Ovulation refers to the release of an egg during female menstruation.
An egg discharges a part of the ovary called the ovarian follicle. The egg is also known as gamete ovum, oocyte, or female. This is released on maturity maturity only.
The egg moves down the Fallopian tube after release, where it can be met by a sperm and become fertilized.
During the menstrual cycle, ovulation and hormone release are regulated by a part of the brain called the hypothalamus. This sends out signals to secrete luteinizing hormone ( LH) and follicle-stimulating hormone (FSH) to the anterior lobe and pituitary gland.
Knowing when ovulation is likely to occur is beneficial, because a woman is most fertile during this period, and more likely to conceive.
Throughout the menstrual cycle the ovulation process is characterized by a duration of high hormones. It is divisible into three phases:
- The periovulatory or follicular phase: A layer of cells around the ovum begins to mucify, or become more like mucus, and expand. The uterus lining begins to thicken.
- The ovulatory phase: Enzymes are secreted and form a hole, or stigma. The ovum and its network of cells use the stigma to move into the fallopian tube. This is the period of fertility and usually lasts from 24 to 48 hours.
- The postovulatory or luteal phase: LH is secreted. A fertilized egg will be implanted into the womb, while an unfertilized egg slowly stops producing hormones and dissolves within 24 hours.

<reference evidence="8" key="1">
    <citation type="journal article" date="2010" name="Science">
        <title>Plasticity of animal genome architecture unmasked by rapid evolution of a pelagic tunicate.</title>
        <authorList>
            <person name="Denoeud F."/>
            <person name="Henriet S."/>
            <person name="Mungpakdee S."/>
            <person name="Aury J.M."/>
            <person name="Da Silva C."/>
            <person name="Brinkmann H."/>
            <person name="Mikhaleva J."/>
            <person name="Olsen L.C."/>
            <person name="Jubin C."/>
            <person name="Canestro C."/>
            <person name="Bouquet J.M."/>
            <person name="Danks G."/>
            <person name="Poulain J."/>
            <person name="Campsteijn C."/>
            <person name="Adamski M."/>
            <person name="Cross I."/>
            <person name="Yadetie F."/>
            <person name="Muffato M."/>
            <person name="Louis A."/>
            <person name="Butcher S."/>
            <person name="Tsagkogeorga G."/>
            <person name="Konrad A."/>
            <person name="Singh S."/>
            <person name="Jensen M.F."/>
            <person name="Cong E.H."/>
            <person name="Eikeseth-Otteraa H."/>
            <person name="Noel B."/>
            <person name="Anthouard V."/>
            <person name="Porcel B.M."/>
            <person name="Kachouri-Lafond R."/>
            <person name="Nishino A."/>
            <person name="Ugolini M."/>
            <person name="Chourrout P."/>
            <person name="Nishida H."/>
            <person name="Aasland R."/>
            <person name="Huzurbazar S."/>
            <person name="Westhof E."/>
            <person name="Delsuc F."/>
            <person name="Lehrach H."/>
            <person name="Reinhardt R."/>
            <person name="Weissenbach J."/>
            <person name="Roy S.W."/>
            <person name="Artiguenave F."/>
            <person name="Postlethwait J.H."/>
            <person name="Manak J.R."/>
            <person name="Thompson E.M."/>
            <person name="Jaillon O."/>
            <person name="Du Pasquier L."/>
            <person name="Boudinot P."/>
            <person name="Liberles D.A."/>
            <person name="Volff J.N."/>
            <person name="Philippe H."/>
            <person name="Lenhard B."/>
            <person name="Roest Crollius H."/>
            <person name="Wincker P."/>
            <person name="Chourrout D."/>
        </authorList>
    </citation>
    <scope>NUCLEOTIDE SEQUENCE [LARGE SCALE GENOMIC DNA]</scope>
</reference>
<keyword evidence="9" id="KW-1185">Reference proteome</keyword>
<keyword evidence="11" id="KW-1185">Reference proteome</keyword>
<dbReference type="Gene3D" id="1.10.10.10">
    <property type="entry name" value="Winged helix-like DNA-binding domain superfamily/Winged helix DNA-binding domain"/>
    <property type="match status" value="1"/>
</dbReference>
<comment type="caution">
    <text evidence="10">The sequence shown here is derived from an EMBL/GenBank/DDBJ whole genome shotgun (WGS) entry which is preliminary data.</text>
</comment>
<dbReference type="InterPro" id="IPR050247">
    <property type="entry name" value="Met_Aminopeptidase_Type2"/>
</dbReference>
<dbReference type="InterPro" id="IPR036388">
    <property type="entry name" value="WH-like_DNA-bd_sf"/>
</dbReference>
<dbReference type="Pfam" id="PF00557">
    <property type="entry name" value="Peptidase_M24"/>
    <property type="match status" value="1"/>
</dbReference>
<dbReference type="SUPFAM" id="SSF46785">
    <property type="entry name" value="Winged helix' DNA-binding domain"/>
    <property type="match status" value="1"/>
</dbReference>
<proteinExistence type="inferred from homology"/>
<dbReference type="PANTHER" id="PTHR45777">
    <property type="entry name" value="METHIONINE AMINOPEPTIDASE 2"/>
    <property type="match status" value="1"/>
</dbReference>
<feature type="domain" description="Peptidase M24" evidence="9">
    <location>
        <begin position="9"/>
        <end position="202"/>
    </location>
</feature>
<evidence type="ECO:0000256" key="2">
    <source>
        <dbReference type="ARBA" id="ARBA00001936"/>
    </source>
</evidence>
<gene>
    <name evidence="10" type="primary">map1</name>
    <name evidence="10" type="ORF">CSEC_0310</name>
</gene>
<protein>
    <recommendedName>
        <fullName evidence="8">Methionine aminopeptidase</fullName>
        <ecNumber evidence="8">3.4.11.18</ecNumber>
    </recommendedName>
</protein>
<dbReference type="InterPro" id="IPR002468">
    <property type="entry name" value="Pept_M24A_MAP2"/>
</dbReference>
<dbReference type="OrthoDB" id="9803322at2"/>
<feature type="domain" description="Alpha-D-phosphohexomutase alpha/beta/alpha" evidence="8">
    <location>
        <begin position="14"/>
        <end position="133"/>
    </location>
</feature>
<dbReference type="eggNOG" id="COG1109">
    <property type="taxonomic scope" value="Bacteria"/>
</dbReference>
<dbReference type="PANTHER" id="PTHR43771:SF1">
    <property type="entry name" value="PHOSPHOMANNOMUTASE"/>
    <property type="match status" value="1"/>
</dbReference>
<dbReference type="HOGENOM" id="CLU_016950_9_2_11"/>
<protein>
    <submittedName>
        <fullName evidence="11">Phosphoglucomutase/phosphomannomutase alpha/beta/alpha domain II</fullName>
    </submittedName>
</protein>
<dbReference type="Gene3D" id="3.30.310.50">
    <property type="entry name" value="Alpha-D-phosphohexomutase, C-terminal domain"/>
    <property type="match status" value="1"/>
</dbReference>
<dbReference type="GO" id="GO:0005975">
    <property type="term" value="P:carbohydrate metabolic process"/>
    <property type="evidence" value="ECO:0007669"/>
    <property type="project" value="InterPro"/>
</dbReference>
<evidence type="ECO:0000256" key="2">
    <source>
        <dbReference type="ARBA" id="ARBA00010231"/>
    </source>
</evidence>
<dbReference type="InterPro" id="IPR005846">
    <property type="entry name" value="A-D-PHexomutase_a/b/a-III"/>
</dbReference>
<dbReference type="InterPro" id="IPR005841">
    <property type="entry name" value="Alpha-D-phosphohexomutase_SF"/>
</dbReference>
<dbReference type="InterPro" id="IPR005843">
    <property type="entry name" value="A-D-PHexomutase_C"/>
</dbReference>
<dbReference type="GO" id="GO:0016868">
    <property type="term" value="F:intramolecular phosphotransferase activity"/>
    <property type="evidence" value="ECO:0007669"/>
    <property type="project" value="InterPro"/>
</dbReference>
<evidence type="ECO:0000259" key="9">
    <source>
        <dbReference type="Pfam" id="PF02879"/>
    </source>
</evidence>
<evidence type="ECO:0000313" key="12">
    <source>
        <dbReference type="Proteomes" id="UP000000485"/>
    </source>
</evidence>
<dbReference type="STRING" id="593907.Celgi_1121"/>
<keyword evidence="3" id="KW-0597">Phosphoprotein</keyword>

The uterus lining often starts to break down and prepares to leave the body during menstruation, or menstruation.
When does it occur?
A woman’s menses last from 28 to 32 days on average.
The beginning of every cycle is considered to be the menses’ first day. The release of the egg happens normally 12 to 16 days before the next cycle is due.
Most females start menstruating between the ages of 10 and 15 years. Around the same time, they continue ovulating and are capable of conceiving. It is a time which is called the menarche.
Ovulation usually ceases after menopause, on average between the ages of about 50 and 51 years, although it also happens in the period leading up and menopause. It is called peri-menopause.
There are many signs a woman ovulates.
The cervical mucus rises in thickness during ovulation, and becomes thicker due to elevated levels of estrogen. Around the most fertile stage of a woman the cervical mucus is often compared to egg whites.
Slight changes in body temperature can also occur. It is driven by the progesterone hormone, which is secreted at release of an egg. Females are typically most fertile for 2 to 3 days before their average temperature reaches.
The gradual increase in temperature can be monitored using a basal thermometer. It can be purchased online, or in most drug stores.
Many people experience a slight ache in the lower abdomen or pang of discomfort. It is known as pain in the Mittelschmerz. This can last several minutes to a couple of hours.
Eventually, predictor kits of ovulation, available in drug stores, can detect the rise in luteinizing hormone ( LH) in urine just before ovulation.
The aim of an ovulation calendar is to help a woman predict when she will be most fertile.